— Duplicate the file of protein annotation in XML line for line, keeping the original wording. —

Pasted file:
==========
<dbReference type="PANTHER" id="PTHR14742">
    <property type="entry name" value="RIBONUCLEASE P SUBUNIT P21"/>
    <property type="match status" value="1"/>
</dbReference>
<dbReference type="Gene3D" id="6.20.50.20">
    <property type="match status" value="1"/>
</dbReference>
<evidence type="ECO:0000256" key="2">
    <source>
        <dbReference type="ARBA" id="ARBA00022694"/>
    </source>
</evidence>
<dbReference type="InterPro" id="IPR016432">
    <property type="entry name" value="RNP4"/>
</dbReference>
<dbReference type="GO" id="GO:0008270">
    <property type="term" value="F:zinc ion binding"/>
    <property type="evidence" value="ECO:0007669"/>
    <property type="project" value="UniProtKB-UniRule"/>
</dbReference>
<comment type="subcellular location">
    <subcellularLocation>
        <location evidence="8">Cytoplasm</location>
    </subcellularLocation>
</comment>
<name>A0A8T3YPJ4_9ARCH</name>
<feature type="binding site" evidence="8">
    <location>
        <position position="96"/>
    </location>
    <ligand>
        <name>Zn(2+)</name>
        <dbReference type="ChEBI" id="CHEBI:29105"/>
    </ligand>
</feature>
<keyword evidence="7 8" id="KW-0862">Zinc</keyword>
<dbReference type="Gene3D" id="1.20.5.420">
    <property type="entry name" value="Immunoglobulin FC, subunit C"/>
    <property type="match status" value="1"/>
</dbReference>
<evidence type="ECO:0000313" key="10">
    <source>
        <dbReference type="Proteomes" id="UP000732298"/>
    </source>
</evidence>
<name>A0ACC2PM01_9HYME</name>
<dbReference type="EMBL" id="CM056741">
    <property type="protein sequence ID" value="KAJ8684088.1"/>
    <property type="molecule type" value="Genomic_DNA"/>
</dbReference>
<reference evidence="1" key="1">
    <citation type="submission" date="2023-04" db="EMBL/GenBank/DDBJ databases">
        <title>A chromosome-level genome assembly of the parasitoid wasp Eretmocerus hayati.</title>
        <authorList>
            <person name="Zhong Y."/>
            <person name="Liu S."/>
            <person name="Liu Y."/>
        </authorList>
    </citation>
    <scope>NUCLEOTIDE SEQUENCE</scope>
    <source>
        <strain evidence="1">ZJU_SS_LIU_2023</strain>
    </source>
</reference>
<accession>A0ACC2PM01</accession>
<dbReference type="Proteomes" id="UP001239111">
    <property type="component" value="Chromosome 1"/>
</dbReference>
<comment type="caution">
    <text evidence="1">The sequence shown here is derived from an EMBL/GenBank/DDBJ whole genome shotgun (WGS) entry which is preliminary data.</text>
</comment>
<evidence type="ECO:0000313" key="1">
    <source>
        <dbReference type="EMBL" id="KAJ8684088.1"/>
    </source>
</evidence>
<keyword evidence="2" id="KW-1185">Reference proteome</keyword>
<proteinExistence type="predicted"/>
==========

<dbReference type="PANTHER" id="PTHR14742">
    <property type="entry name" value="RIBONUCLEASE P SUBUNIT P21"/>
    <property type="match status" value="1"/>
</dbReference>
<dbReference type="Gene3D" id="6.20.50.20">
    <property type="match status" value="1"/>
</dbReference>
<evidence type="ECO:0000256" key="2">
    <source>
        <dbReference type="ARBA" id="ARBA00022694"/>
    </source>
</evidence>
<dbReference type="InterPro" id="IPR016432">
    <property type="entry name" value="RNP4"/>
</dbReference>
<dbReference type="GO" id="GO:0008270">
    <property type="term" value="F:zinc ion binding"/>
    <property type="evidence" value="ECO:0007669"/>
    <property type="project" value="UniProtKB-UniRule"/>
</dbReference>
<comment type="subcellular location">
    <subcellularLocation>
        <location evidence="8">Cytoplasm</location>
    </subcellularLocation>
</comment>
<name>A0A8T3YPJ4_9ARCH</name>
<feature type="binding site" evidence="8">
    <location>
        <position position="96"/>
    </location>
    <ligand>
        <name>Zn(2+)</name>
        <dbReference type="ChEBI" id="CHEBI:29105"/>
    </ligand>
</feature>
<keyword evidence="7 8" id="KW-0862">Zinc</keyword>
<dbReference type="Gene3D" id="1.20.5.420">
    <property type="entry name" value="Immunoglobulin FC, subunit C"/>
    <property type="match status" value="1"/>
</dbReference>
<evidence type="ECO:0000313" key="10">
    <source>
        <dbReference type="Proteomes" id="UP000732298"/>
    </source>
</evidence>
<name>A0ACC2PM01_9HYME</name>
<dbReference type="EMBL" id="CM056741">
    <property type="protein sequence ID" value="KAJ8684088.1"/>
    <property type="molecule type" value="Genomic_DNA"/>
</dbReference>
<reference evidence="1" key="1">
    <citation type="submission" date="2023-04" db="EMBL/GenBank/DDBJ databases">
        <title>A chromosome-level genome assembly of the parasitoid wasp Eretmocerus hayati.</title>
        <authorList>
            <person name="Zhong Y."/>
            <person name="Liu S."/>
            <person name="Liu Y."/>
        </authorList>
    </citation>
    <scope>NUCLEOTIDE SEQUENCE</scope>
    <source>
        <strain evidence="1">ZJU_SS_LIU_2023</strain>
    </source>
</reference>
<accession>A0ACC2PM01</accession>
<dbReference type="Proteomes" id="UP001239111">
    <property type="component" value="Chromosome 1"/>
</dbReference>
<comment type="caution">
    <text evidence="1">The sequence shown here is derived from an EMBL/GenBank/DDBJ whole genome shotgun (WGS) entry which is preliminary data.</text>
</comment>
<evidence type="ECO:0000313" key="1">
    <source>
        <dbReference type="EMBL" id="KAJ8684088.1"/>
    </source>
</evidence>
<keyword evidence="2" id="KW-1185">Reference proteome</keyword>
<proteinExistence type="predicted"/>